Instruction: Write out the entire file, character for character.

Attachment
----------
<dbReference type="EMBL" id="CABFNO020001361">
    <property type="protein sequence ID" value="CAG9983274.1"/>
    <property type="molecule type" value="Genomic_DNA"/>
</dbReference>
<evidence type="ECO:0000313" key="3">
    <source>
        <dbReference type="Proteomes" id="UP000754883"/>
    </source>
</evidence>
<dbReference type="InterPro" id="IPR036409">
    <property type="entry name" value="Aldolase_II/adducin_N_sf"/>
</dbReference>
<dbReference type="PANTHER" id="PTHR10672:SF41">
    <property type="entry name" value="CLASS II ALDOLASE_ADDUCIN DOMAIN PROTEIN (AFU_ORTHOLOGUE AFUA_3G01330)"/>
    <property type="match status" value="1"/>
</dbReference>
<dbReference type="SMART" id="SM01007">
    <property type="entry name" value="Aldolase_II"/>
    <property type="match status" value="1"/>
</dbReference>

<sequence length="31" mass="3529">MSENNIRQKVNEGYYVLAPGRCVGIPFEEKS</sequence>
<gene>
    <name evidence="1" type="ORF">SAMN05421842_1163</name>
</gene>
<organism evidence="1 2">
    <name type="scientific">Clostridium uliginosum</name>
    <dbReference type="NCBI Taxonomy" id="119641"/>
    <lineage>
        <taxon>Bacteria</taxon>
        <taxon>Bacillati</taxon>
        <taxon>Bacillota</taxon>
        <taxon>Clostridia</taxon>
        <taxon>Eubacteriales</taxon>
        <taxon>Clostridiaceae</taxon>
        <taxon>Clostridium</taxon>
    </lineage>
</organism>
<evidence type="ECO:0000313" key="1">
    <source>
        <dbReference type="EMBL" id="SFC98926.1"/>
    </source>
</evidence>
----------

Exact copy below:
<dbReference type="EMBL" id="CABFNO020001361">
    <property type="protein sequence ID" value="CAG9983274.1"/>
    <property type="molecule type" value="Genomic_DNA"/>
</dbReference>
<evidence type="ECO:0000313" key="3">
    <source>
        <dbReference type="Proteomes" id="UP000754883"/>
    </source>
</evidence>
<dbReference type="InterPro" id="IPR036409">
    <property type="entry name" value="Aldolase_II/adducin_N_sf"/>
</dbReference>
<dbReference type="PANTHER" id="PTHR10672:SF41">
    <property type="entry name" value="CLASS II ALDOLASE_ADDUCIN DOMAIN PROTEIN (AFU_ORTHOLOGUE AFUA_3G01330)"/>
    <property type="match status" value="1"/>
</dbReference>
<dbReference type="SMART" id="SM01007">
    <property type="entry name" value="Aldolase_II"/>
    <property type="match status" value="1"/>
</dbReference>

<sequence length="31" mass="3529">MSENNIRQKVNEGYYVLAPGRCVGIPFEEKS</sequence>
<gene>
    <name evidence="1" type="ORF">SAMN05421842_1163</name>
</gene>
<organism evidence="1 2">
    <name type="scientific">Clostridium uliginosum</name>
    <dbReference type="NCBI Taxonomy" id="119641"/>
    <lineage>
        <taxon>Bacteria</taxon>
        <taxon>Bacillati</taxon>
        <taxon>Bacillota</taxon>
        <taxon>Clostridia</taxon>
        <taxon>Eubacteriales</taxon>
        <taxon>Clostridiaceae</taxon>
        <taxon>Clostridium</taxon>
    </lineage>
</organism>
<evidence type="ECO:0000313" key="1">
    <source>
        <dbReference type="EMBL" id="SFC98926.1"/>
    </source>
</evidence>